Men of Lyon Street

Lyon Street

Lyon Street. Image courtesy of Mitchell Library

Just off the Garscube Road, where St Joseph’s primary school now stands, was a short street of tenements that housed many families. According to the 1901 Census, a dozen tenement buildings housed around 1500 people. Families as large as 8 or 9 members sometimes took in lodgers – and this was in a single end!

In 1914 over 200 young men from Lyon Street volunteered to fight in WW1. Men from the street served in practically every Scottish Regiment, including the HLI, the Black Watch and the Cameronians.

For a number of years following the war, on every Remembrance Day, a piper and bugler from the H.L.I. at Maryhill Barracks marched along Maryhill Road to Lyon Street.  The piper played a lament and there was a short service attended by all the street. Then the bugler sounded the Last Post.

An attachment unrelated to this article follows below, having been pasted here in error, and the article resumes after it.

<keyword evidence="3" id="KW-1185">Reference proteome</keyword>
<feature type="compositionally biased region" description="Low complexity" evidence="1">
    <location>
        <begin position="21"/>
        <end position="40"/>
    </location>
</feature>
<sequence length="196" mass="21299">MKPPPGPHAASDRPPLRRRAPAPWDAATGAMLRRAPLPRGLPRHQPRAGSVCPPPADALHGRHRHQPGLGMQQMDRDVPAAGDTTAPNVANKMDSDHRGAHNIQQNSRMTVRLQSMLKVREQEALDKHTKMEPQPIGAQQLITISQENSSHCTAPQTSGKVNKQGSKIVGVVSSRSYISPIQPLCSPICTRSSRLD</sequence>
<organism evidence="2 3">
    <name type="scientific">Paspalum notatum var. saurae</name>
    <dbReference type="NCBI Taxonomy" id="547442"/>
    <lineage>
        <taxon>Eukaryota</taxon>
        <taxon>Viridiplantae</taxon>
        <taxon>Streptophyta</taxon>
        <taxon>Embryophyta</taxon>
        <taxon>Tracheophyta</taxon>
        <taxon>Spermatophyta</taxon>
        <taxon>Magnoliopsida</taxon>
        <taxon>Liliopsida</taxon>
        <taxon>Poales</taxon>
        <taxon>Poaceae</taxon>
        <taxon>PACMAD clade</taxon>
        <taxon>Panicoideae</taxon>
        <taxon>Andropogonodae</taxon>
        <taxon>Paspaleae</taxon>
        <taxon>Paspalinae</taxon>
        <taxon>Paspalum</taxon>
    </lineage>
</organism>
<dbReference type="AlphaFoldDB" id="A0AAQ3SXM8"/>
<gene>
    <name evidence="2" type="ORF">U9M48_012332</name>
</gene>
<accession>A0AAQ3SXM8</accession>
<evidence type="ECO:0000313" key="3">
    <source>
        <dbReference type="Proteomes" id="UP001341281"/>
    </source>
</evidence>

The buildings were demolished in 1962 and all that remains of the street is a group of stones in the school playground.

Today most people have never even heard of Lyon Street, but this is about to change thanks to a joint project being carried out by the children of St Joseph’s and Oakgrove primary schools as part of the commemorations for the First World War.

Scattering  poppy seeds on Armistice Day 2013, as the piper plays

Scattering of poppy seeds on Armistice Day 2013, by local primary school children and their parents, as the piper plays